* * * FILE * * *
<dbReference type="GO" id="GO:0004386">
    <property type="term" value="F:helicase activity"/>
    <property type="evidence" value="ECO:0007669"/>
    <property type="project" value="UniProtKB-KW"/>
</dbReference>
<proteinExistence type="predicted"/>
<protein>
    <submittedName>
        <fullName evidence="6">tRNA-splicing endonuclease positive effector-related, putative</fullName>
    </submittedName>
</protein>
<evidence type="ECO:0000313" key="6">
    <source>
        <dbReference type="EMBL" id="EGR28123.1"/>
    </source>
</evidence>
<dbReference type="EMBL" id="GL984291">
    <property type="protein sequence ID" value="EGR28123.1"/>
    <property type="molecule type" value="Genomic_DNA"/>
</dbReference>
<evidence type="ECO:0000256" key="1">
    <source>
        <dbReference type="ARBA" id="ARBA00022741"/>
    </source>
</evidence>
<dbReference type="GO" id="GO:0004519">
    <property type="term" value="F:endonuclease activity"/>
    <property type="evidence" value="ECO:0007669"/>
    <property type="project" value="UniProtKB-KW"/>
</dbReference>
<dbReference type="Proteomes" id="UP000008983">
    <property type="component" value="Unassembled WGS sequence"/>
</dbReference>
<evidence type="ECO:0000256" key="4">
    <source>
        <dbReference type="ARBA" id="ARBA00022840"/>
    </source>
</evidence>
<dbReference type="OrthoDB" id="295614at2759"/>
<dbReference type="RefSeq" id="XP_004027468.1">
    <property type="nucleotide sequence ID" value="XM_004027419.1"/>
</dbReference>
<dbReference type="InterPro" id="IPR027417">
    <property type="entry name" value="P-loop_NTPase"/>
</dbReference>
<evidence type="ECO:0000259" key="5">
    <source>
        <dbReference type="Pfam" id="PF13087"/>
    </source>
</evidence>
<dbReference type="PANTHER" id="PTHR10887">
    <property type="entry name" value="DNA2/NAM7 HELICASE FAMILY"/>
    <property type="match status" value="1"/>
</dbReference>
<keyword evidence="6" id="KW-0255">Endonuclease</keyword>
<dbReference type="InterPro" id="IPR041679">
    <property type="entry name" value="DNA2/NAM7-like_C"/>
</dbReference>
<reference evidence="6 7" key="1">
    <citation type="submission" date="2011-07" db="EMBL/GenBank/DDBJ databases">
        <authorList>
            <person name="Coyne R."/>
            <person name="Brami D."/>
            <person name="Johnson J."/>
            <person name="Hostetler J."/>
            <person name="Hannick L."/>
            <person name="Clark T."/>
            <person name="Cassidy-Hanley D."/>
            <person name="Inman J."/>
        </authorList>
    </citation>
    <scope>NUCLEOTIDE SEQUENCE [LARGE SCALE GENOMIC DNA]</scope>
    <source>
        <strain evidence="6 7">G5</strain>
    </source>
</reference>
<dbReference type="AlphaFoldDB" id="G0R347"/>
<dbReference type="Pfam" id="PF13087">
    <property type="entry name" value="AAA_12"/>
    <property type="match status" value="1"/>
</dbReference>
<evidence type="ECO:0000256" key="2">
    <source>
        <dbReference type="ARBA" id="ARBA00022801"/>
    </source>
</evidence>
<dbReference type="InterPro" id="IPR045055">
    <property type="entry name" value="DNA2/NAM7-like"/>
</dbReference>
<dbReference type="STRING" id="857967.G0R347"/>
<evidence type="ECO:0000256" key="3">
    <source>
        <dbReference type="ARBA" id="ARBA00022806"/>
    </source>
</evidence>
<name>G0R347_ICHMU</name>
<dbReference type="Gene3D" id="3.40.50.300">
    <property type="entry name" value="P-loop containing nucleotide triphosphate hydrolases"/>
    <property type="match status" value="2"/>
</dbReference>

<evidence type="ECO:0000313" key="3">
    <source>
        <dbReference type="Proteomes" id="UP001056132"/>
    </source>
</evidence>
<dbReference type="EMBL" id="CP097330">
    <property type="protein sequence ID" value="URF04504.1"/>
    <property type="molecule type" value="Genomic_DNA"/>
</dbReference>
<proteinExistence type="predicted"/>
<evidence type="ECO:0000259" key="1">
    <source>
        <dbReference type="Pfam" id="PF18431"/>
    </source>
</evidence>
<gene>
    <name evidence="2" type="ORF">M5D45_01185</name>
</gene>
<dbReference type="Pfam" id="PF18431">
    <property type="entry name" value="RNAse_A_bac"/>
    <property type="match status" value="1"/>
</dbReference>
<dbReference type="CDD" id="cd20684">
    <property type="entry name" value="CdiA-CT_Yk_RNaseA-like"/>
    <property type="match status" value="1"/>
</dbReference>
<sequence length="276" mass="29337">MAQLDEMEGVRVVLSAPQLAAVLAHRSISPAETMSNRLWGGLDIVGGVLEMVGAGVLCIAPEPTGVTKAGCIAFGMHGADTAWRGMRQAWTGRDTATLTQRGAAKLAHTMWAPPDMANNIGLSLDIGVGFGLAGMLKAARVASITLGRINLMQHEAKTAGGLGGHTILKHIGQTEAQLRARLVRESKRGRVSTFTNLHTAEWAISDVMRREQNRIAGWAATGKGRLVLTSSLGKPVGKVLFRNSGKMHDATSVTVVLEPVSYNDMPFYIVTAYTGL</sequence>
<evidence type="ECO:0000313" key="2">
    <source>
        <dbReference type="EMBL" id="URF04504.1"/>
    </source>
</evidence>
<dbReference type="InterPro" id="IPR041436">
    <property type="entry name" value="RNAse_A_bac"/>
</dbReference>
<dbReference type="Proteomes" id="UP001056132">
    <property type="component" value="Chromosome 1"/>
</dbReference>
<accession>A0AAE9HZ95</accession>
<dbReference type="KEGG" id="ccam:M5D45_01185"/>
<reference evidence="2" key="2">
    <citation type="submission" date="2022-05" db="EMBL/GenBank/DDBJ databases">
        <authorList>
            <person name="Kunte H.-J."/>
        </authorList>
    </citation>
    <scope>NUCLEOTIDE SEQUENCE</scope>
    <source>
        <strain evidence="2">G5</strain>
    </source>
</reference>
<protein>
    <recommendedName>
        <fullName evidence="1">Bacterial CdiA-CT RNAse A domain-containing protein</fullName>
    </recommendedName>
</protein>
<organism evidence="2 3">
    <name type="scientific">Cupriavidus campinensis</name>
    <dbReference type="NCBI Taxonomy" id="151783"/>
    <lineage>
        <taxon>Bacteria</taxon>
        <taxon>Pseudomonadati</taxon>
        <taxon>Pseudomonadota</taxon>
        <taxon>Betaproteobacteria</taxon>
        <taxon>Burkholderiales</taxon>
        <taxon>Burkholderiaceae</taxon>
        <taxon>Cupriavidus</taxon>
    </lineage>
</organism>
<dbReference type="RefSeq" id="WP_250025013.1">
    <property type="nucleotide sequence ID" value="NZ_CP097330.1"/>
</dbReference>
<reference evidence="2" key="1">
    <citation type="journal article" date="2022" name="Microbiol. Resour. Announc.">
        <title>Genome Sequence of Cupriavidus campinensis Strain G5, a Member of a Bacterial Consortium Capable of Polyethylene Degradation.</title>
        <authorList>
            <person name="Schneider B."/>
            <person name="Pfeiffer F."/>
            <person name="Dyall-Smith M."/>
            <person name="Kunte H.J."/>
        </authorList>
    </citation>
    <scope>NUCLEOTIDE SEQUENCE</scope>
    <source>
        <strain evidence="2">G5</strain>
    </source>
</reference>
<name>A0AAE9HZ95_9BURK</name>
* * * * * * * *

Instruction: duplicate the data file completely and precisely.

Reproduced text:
<dbReference type="GO" id="GO:0004386">
    <property type="term" value="F:helicase activity"/>
    <property type="evidence" value="ECO:0007669"/>
    <property type="project" value="UniProtKB-KW"/>
</dbReference>
<proteinExistence type="predicted"/>
<protein>
    <submittedName>
        <fullName evidence="6">tRNA-splicing endonuclease positive effector-related, putative</fullName>
    </submittedName>
</protein>
<evidence type="ECO:0000313" key="6">
    <source>
        <dbReference type="EMBL" id="EGR28123.1"/>
    </source>
</evidence>
<dbReference type="EMBL" id="GL984291">
    <property type="protein sequence ID" value="EGR28123.1"/>
    <property type="molecule type" value="Genomic_DNA"/>
</dbReference>
<evidence type="ECO:0000256" key="1">
    <source>
        <dbReference type="ARBA" id="ARBA00022741"/>
    </source>
</evidence>
<dbReference type="GO" id="GO:0004519">
    <property type="term" value="F:endonuclease activity"/>
    <property type="evidence" value="ECO:0007669"/>
    <property type="project" value="UniProtKB-KW"/>
</dbReference>
<dbReference type="Proteomes" id="UP000008983">
    <property type="component" value="Unassembled WGS sequence"/>
</dbReference>
<evidence type="ECO:0000256" key="4">
    <source>
        <dbReference type="ARBA" id="ARBA00022840"/>
    </source>
</evidence>
<dbReference type="OrthoDB" id="295614at2759"/>
<dbReference type="RefSeq" id="XP_004027468.1">
    <property type="nucleotide sequence ID" value="XM_004027419.1"/>
</dbReference>
<dbReference type="InterPro" id="IPR027417">
    <property type="entry name" value="P-loop_NTPase"/>
</dbReference>
<evidence type="ECO:0000259" key="5">
    <source>
        <dbReference type="Pfam" id="PF13087"/>
    </source>
</evidence>
<dbReference type="PANTHER" id="PTHR10887">
    <property type="entry name" value="DNA2/NAM7 HELICASE FAMILY"/>
    <property type="match status" value="1"/>
</dbReference>
<keyword evidence="6" id="KW-0255">Endonuclease</keyword>
<dbReference type="InterPro" id="IPR041679">
    <property type="entry name" value="DNA2/NAM7-like_C"/>
</dbReference>
<reference evidence="6 7" key="1">
    <citation type="submission" date="2011-07" db="EMBL/GenBank/DDBJ databases">
        <authorList>
            <person name="Coyne R."/>
            <person name="Brami D."/>
            <person name="Johnson J."/>
            <person name="Hostetler J."/>
            <person name="Hannick L."/>
            <person name="Clark T."/>
            <person name="Cassidy-Hanley D."/>
            <person name="Inman J."/>
        </authorList>
    </citation>
    <scope>NUCLEOTIDE SEQUENCE [LARGE SCALE GENOMIC DNA]</scope>
    <source>
        <strain evidence="6 7">G5</strain>
    </source>
</reference>
<dbReference type="AlphaFoldDB" id="G0R347"/>
<dbReference type="Pfam" id="PF13087">
    <property type="entry name" value="AAA_12"/>
    <property type="match status" value="1"/>
</dbReference>
<evidence type="ECO:0000256" key="2">
    <source>
        <dbReference type="ARBA" id="ARBA00022801"/>
    </source>
</evidence>
<dbReference type="InterPro" id="IPR045055">
    <property type="entry name" value="DNA2/NAM7-like"/>
</dbReference>
<dbReference type="STRING" id="857967.G0R347"/>
<evidence type="ECO:0000256" key="3">
    <source>
        <dbReference type="ARBA" id="ARBA00022806"/>
    </source>
</evidence>
<name>G0R347_ICHMU</name>
<dbReference type="Gene3D" id="3.40.50.300">
    <property type="entry name" value="P-loop containing nucleotide triphosphate hydrolases"/>
    <property type="match status" value="2"/>
</dbReference>

<evidence type="ECO:0000313" key="3">
    <source>
        <dbReference type="Proteomes" id="UP001056132"/>
    </source>
</evidence>
<dbReference type="EMBL" id="CP097330">
    <property type="protein sequence ID" value="URF04504.1"/>
    <property type="molecule type" value="Genomic_DNA"/>
</dbReference>
<proteinExistence type="predicted"/>
<evidence type="ECO:0000259" key="1">
    <source>
        <dbReference type="Pfam" id="PF18431"/>
    </source>
</evidence>
<gene>
    <name evidence="2" type="ORF">M5D45_01185</name>
</gene>
<dbReference type="Pfam" id="PF18431">
    <property type="entry name" value="RNAse_A_bac"/>
    <property type="match status" value="1"/>
</dbReference>
<dbReference type="CDD" id="cd20684">
    <property type="entry name" value="CdiA-CT_Yk_RNaseA-like"/>
    <property type="match status" value="1"/>
</dbReference>
<sequence length="276" mass="29337">MAQLDEMEGVRVVLSAPQLAAVLAHRSISPAETMSNRLWGGLDIVGGVLEMVGAGVLCIAPEPTGVTKAGCIAFGMHGADTAWRGMRQAWTGRDTATLTQRGAAKLAHTMWAPPDMANNIGLSLDIGVGFGLAGMLKAARVASITLGRINLMQHEAKTAGGLGGHTILKHIGQTEAQLRARLVRESKRGRVSTFTNLHTAEWAISDVMRREQNRIAGWAATGKGRLVLTSSLGKPVGKVLFRNSGKMHDATSVTVVLEPVSYNDMPFYIVTAYTGL</sequence>
<evidence type="ECO:0000313" key="2">
    <source>
        <dbReference type="EMBL" id="URF04504.1"/>
    </source>
</evidence>
<dbReference type="InterPro" id="IPR041436">
    <property type="entry name" value="RNAse_A_bac"/>
</dbReference>
<dbReference type="Proteomes" id="UP001056132">
    <property type="component" value="Chromosome 1"/>
</dbReference>
<accession>A0AAE9HZ95</accession>
<dbReference type="KEGG" id="ccam:M5D45_01185"/>
<reference evidence="2" key="2">
    <citation type="submission" date="2022-05" db="EMBL/GenBank/DDBJ databases">
        <authorList>
            <person name="Kunte H.-J."/>
        </authorList>
    </citation>
    <scope>NUCLEOTIDE SEQUENCE</scope>
    <source>
        <strain evidence="2">G5</strain>
    </source>
</reference>
<protein>
    <recommendedName>
        <fullName evidence="1">Bacterial CdiA-CT RNAse A domain-containing protein</fullName>
    </recommendedName>
</protein>
<organism evidence="2 3">
    <name type="scientific">Cupriavidus campinensis</name>
    <dbReference type="NCBI Taxonomy" id="151783"/>
    <lineage>
        <taxon>Bacteria</taxon>
        <taxon>Pseudomonadati</taxon>
        <taxon>Pseudomonadota</taxon>
        <taxon>Betaproteobacteria</taxon>
        <taxon>Burkholderiales</taxon>
        <taxon>Burkholderiaceae</taxon>
        <taxon>Cupriavidus</taxon>
    </lineage>
</organism>
<dbReference type="RefSeq" id="WP_250025013.1">
    <property type="nucleotide sequence ID" value="NZ_CP097330.1"/>
</dbReference>
<reference evidence="2" key="1">
    <citation type="journal article" date="2022" name="Microbiol. Resour. Announc.">
        <title>Genome Sequence of Cupriavidus campinensis Strain G5, a Member of a Bacterial Consortium Capable of Polyethylene Degradation.</title>
        <authorList>
            <person name="Schneider B."/>
            <person name="Pfeiffer F."/>
            <person name="Dyall-Smith M."/>
            <person name="Kunte H.J."/>
        </authorList>
    </citation>
    <scope>NUCLEOTIDE SEQUENCE</scope>
    <source>
        <strain evidence="2">G5</strain>
    </source>
</reference>
<name>A0AAE9HZ95_9BURK</name>